What is it that makes certain individuals stand out from the crowd? How is it that some people resist peer pressure, seize the initiative and radically break the mould? Is this kind of personal leadership, the ability to think freely, move proactively and act autonomously, something we should seek to attract and nurture in organisations? Could it release fresh energy, inspiration and innovation? The relationship between an individual, group and organisation is complex. Organisations as groups often foster consistency, continuity and conformity. We test people during recruitment for their potential fit, we induct and orientate people into the existing culture and we performance manage people to deliver preconceived products and services.
It’s a brave organisation that recruits and develops social revolutionaries, people who will instinctively challenge the status quo, think laterally, refuse to accept time-honoured traditions and push for something new. For leaders who operate in a conventional management paradigm, it can feel threatening, confusing and chaotic. The risks can seem too high and too dangerous. I worked in one organisation where we recognised our culture had become too settled, too complacent, too safe. People often commented on its warm, supportive relational nature but it lacked its former edginess, struggled to deal with conflict and desperately needed to innovate. The challenge was how to introduce and sustain a shift without evoking defensiveness.
Social psychologists offer some valuable insights here, for instance in terms of social loafing and diffusion of responsibility where individuals are less likely to act independently or with the same degree of effort if they perceive themselves as part of a wider group where responsibility is shared. A challenge in this organisation was how to stimulate personal initiative and responsibility. Social conformity is another social psychological factor where people are likely to act consistently with the norms of a group if
it provides them with a sense of acceptance and belonging within that group, or the approval of a perceived authority figure. A challenge in this organisation was how to ensure that personal initiative and responsibility were valued and affirmed.
We took a four pronged approach. Firstly, we worked with the leadership team with a skilled external consultant known for his outspoken, courageous, challenging style to develop a more robust leadership culture, capable of open and honest conversations without fear that this would undermine relationships. This enabled the top team to model a new cultural style. Secondly, we introduced a simple behavioural framework that positively affirmed personal leadership in terms including personal initiative, personal responsibility, creative thinking and innovative practice. This framework was embedded into the organisation’s recruitment and performance development to attract, develop and reward these qualities and capabilities.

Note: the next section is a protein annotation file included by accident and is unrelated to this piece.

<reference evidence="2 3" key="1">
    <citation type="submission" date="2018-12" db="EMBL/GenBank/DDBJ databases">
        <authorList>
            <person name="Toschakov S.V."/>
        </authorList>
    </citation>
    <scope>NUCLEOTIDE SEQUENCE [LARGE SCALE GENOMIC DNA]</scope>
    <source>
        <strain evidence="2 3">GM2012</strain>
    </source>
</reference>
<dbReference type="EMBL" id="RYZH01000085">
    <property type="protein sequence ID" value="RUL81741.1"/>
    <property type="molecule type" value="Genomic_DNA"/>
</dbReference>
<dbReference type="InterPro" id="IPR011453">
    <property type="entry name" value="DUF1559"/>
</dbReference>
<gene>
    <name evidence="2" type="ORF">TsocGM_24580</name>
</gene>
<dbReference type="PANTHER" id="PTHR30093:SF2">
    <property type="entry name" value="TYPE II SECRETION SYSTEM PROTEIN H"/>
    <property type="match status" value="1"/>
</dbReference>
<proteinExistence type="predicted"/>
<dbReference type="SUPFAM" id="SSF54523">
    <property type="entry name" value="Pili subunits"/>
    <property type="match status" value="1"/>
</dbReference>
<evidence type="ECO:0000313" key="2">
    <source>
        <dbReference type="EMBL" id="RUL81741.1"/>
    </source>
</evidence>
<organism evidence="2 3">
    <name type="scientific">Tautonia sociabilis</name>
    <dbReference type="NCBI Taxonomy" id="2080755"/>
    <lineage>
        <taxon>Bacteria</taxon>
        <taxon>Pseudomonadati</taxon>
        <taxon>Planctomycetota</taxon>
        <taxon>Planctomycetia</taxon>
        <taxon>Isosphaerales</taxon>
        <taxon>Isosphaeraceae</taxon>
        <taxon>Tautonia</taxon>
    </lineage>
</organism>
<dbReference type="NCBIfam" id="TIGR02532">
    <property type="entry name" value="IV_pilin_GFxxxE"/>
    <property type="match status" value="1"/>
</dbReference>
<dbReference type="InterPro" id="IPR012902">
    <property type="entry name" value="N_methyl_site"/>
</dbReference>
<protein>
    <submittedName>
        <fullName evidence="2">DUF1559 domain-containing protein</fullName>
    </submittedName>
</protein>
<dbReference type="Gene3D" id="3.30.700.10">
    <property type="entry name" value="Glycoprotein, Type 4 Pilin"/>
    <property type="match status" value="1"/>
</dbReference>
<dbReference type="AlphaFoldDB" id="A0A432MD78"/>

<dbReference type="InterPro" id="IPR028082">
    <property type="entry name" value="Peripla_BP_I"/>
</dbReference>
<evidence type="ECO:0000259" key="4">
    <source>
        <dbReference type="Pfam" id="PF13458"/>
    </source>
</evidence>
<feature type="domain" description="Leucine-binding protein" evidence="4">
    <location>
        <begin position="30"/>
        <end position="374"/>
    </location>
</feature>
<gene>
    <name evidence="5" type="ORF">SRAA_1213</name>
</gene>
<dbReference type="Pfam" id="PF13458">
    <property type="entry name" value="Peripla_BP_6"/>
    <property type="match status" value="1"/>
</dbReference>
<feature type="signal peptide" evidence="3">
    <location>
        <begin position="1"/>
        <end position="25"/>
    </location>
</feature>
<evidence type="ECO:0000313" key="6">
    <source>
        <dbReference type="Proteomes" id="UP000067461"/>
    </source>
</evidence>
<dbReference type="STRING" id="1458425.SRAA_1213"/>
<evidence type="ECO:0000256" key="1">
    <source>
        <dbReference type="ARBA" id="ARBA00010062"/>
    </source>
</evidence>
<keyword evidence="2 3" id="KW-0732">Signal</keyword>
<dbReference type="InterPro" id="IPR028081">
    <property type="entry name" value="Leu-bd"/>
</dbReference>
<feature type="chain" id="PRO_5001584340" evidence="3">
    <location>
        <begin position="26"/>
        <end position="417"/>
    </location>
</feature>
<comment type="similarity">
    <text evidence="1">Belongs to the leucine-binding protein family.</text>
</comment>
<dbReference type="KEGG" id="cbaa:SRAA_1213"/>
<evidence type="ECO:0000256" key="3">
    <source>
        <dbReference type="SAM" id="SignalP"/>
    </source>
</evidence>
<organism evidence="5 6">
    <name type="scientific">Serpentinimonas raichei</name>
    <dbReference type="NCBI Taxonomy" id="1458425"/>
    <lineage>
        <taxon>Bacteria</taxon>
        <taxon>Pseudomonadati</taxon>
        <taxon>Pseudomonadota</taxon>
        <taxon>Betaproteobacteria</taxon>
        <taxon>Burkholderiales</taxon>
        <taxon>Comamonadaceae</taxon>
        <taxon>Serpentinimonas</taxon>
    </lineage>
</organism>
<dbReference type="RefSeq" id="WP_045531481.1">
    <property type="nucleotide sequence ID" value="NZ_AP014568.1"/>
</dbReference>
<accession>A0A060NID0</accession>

Thirdly, we held an annual ceremony where staff were invited to nominate peers for awards where they had seen positive examples of such qualities demonstrated in practice. The peer aspect helped raise awareness and reinforce personal leadership as a cultural quality valued and affirmed by the organisation and to capture real stories that illustrated what it looked like in practice. Fourthly, we created a new innovation post, appointed an innovation enthusiast and allocated a new budget to stimulate and enable creative thinking and innovation across the organisation. This created a culture shift and a tangible symbol of the leaders’commitment to move in this direction. A willingness to question the status quo became a cultural value.
A corresponding challenge was how to engender a spirit of personal leadership that took the wider system and relationships into account. If individuals only operated independently and didn’t take account of or responsibility for the implications of their decisions and actions on others, relationships would become strained, the organisation would become chaotic and it wouldn’t achieve its goals. To address this issue, we introduced the notion of shared leadership alongside personal leadership, emphasising and affirming the value of collaborative working alongside independent initiative. This too was reflected in the annual staff award ceremony and in recruitment, development and rewards. It was a matter of creative balance.
As a tool for developing greater personal and shared leadership, I have found the following questions can be helpful: Who are my cultural role models? Who have I seen demonstrate great personal leadership? What can I learn from them? What would it take to contribute my best in this situation? What will I do to make sure it happens? In the past 12 months, where have I shown personal initiative? When have I held back from saying what I really thought or felt for fear of disapproval? What are the impacts of my actions on others? How far do I take responsibility to help others manage the implications of my decisions? How can I work collaboratively to achieve better win-win solutions? What difference do I want my life to make here?
Nick is a psychological coach, OD consultant and trainer, specialising in developing critical reflective practice.